We had to think twice, we had to think hard. What was it we could really do, to be on the side of the U.N. Protection Force, with those who really tried to stop this madness of butchering human beings in the name of new nations, of die-hard nationalism. Too often in the name of personal profit, whether you call it obvious looting or war-profiteering ? One van held no more than a ton and a half of whatever. It was no rocket science to find out that, even with a dozen trucks like our better-equipped Alsatian friends from the n.g.o. Presence (picture on the left above) conveying 100 tons each time, it was like a few drops of relief in an ocean of pain.
100,000 kilos of food, say, for 100,000 people in the Southern city of Mostar - if you ever could distribute equally to each and all - would only amount to 1 kilo per person and per trip. We had to search upstream for the sources of the conflict. As we came to understand the culture of the pre-warring factions, among the younger generations, was more or less the same, one thing we did was to record hundreds of cassette tapes with all the anti-war songs we could think of. This was always a great success at check-points. Instead of cartons of cigarettes or bottles of hard liquor, we'd pay them with songs. One of the most mind-blowing scenes happened on the Vrbanja Bridge in Sarajevo, in 1995, when the Bosnian soldiers started dancing to one of our most popular songs. We were surrounded by loaded guns, and people half-willing to use them, depending upon the hour of day and their state of intoxication, but the victory of the guitar over the gun was still quite dubious.
As songs come and go, we came up with the idea that texts were needed, something more solid, to remind each and every fighter of what it was all about, pre-war, when they were farmers, teachers, employees, students... We did write to a few people for authorizations, and met with Martin Gray, the Warsaw Ghetto survivor, in the home where he had survived the lethal flames of a wild bush fire in the South of France (cf. his best-seller For Those I loved). Martin gave us such a warm welcome, and it was clear that much of our inspiration came from his own struggle as a teenager in Warsaw, how he crossed the lines, and went through barriers and obstacles.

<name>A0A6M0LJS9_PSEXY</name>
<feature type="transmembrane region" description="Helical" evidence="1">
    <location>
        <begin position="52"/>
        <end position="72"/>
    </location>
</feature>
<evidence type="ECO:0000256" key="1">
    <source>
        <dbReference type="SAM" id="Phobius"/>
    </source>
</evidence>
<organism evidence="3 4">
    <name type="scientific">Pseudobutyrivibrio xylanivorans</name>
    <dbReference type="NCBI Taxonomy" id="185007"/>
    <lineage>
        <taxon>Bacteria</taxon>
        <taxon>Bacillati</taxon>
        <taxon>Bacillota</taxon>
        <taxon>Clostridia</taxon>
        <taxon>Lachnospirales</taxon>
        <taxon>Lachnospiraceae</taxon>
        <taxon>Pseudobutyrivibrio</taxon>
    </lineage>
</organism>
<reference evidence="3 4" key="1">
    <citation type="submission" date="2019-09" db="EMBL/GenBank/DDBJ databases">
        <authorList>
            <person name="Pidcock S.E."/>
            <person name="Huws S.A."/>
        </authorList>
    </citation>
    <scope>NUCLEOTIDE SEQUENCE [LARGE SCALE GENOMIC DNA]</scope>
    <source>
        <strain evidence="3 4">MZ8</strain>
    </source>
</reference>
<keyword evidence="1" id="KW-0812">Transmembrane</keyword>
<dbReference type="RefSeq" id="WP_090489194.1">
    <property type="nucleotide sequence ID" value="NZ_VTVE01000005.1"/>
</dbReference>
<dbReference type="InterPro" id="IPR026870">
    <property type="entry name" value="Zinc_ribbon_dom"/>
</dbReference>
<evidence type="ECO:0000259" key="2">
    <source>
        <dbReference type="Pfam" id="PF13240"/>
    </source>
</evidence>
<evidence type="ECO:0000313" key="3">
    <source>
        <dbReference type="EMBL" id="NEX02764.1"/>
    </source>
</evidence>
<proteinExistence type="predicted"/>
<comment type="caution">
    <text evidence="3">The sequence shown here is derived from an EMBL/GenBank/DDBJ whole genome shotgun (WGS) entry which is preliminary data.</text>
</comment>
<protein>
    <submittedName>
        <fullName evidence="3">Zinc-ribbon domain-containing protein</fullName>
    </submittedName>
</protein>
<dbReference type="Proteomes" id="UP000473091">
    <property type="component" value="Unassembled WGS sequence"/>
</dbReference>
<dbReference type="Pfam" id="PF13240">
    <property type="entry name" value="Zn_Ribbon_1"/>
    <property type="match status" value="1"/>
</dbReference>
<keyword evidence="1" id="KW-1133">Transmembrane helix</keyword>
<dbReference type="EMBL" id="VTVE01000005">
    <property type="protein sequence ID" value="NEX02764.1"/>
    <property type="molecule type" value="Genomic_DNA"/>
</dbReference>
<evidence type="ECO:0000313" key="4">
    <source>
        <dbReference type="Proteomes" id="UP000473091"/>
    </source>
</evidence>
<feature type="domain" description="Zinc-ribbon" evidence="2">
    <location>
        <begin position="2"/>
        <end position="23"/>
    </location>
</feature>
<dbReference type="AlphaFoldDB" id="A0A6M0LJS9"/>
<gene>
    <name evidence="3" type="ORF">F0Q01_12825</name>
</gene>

It was then we got down to serious business : duplicating, translating into Serbo-Croat the most relevant extracts from him, Henry David Thoreau, Voltaire, La Boétie, Giono, Khalil Gibran, Richard Bach, Saint-Exupéry, Walt Whitman, Plato, Gandhi, Martin Luther King, Thich Nhat Hanh, Brassens, Ferré... We brought those booklets through the check-points, distributed them widely, everywhere we went. What a scene it was to hear a ten-year old reading these words of Jean Giono out loud to his younger sister and family ! "Kada neko nema dovoljno hrabosti..." : "When one does not have the courage to be a peace maker, one is a warrior..." (picture in the middle).
* Translation of the article "Bosnia : the last march of the peace pilgrims" : "Unable to reach Sarajevo at this stage, because of the violence of the fighting, at a time when NATO is only expecting a green light from the UN to launch air strikes in Bosnia, one thousand protesters of the "Mir Sada" convoy participated yesterday in a peace march towards the Mostar Cathedral, another symbolic town. The van of the Equilibre group from Champagne-Ardenne (France) drove back home via Zadar, to assess the needs of the population in this war-stricken area."